Yesterday the US House of Representatives approved legislation that would specify and limit open-network P2P usage by government employees and contractors on systems authorized to connected to federal computers and network resources. As with everything in life, there are exceptions. Requests to use open-network P2P applications can be made for the following purposes:
You might be wondering what the government considers , and doesn't consider, P2P software. Here's the list – provided directly from the act:
PEER-TO-PEER FILE SHARING SOFTWARE- The term ‘peer-to-peer file sharing software’–
(A) means a program, application, or software that is commercially marketed or distributed to the public and that enables–
(i) a file or files on the computer on which such program is installed to be designated as available for searching and copying to one or more other computers;
(ii) the searching of files on the computer on which such program is installed and the copying of any such file to another computer–
(I) at the initiative of such other computer and without requiring any action by an owner or authorized user of the computer on which such program is installed; and
(II) without requiring an owner or authorized user of the computer on which such program is installed to have selected or designated another computer as the recipient of any such file; and
(iii) an owner or authorized user of the computer on which such program is installed to search files on one or more other computers using the same or a compatible program, application, or software, and copy such files to such owner or user’s computer; and
(B) does not include a program, application, or software designed primarily–
(i) to operate as a server that is accessible over the Internet using the Internet Domain Name system;
(ii) to transmit or receive email messages, instant messaging, real-time audio or video communications, or real-time voice communications; or
(iii) to provide network or computer security (including the detection or prevention of fraudulent activities), network management, maintenance, diagnostics, or technical support or repair.
Consequently, this comes a few weeks after the DoD lifted its ban on removable thumb drives and about the same time the Air Force is implementing stringent mandates on the use of Air Force issued BlackBerrys (http://www.afspc.af.mil/news/story.asp?id=123195273)
Historically, open-network P2P applications have had their share of problems with distribution of copyrighted material, software piracy and malware distribution – to name a few. And since P2P applications can bypass firewalls and filters, sensitive information can be leaked out of any machine that implements various types of file-sharing software. One caveat that many users don't realize is that depending on the application that's been installed, by default a significant amount of data can be automatically shared with the rest of the world without the user being aware of the default setting. This was clearly the case in this article regarding tax returns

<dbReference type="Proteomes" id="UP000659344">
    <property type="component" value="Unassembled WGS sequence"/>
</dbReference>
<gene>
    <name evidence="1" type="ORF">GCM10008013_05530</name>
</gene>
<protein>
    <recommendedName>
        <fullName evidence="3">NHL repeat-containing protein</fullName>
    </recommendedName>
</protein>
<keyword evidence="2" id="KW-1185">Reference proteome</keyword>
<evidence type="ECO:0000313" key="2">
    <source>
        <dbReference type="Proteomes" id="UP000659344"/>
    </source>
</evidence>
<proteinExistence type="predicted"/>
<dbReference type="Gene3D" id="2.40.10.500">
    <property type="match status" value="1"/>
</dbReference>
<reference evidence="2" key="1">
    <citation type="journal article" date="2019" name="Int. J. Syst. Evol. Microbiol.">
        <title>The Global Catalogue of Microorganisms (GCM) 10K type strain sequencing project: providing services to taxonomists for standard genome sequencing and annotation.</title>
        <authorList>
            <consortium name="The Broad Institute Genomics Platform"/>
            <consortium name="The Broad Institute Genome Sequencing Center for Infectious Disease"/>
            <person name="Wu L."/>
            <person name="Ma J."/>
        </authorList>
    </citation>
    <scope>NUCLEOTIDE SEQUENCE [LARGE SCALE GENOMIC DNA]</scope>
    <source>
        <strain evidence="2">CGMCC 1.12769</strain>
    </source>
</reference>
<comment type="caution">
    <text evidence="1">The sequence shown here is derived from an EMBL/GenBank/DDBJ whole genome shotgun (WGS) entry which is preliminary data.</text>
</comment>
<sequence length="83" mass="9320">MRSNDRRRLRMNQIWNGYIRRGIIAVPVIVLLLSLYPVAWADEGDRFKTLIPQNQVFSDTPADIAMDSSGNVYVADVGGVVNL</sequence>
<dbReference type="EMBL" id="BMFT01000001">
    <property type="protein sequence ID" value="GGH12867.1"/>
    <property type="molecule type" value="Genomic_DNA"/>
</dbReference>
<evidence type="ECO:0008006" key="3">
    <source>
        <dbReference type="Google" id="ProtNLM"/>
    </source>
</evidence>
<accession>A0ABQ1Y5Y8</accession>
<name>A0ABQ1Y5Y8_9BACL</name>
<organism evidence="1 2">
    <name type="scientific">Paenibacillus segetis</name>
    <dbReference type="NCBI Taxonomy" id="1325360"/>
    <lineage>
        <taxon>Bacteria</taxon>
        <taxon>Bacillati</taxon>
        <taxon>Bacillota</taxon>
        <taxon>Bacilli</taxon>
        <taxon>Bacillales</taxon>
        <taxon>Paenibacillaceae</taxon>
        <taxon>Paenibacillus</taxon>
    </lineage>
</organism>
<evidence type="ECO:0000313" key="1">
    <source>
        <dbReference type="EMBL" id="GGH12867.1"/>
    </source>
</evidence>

I'm sure if you searched hard enough (it doesn't require much effort) you would be able to find various reports of security incidents tied to P2P information exfiltration. For instance, do you recall when first lady's safehouse location was leaked to the public (http://www.scmagazineus.com/first-ladys-safe-house-location-leaked-on-p2p/article/140820/)? Or how about when the Marine One blueprints and avionics information was leaked via P2P (http://www.wpxi.com/news/18818589/detail.html)?
There are currently over 200 file-sharing applications in circulation today. A good example of the extend of what can be found on file-sharing networks can be seen in the MSNBC video (http://www.msnbc.msn.com/id/3032619/vp/29454879#29454879). In the interview, the reported stated that they were able to find:
So, how do you determine if P2P apps are being used in your home or place of business? Here are a few helpful pointers (this list could be huge) so I'll limit it to a handful of items:
This post opens up the potential for a lot of feedback in regard to spotting P2P apps and traffic. I look forward to the comments.
It's the end of a long week with lot's of security-related events. So long, and thanks for all the fish…
Sr. Director, Research
Author ESET Research, We Live Security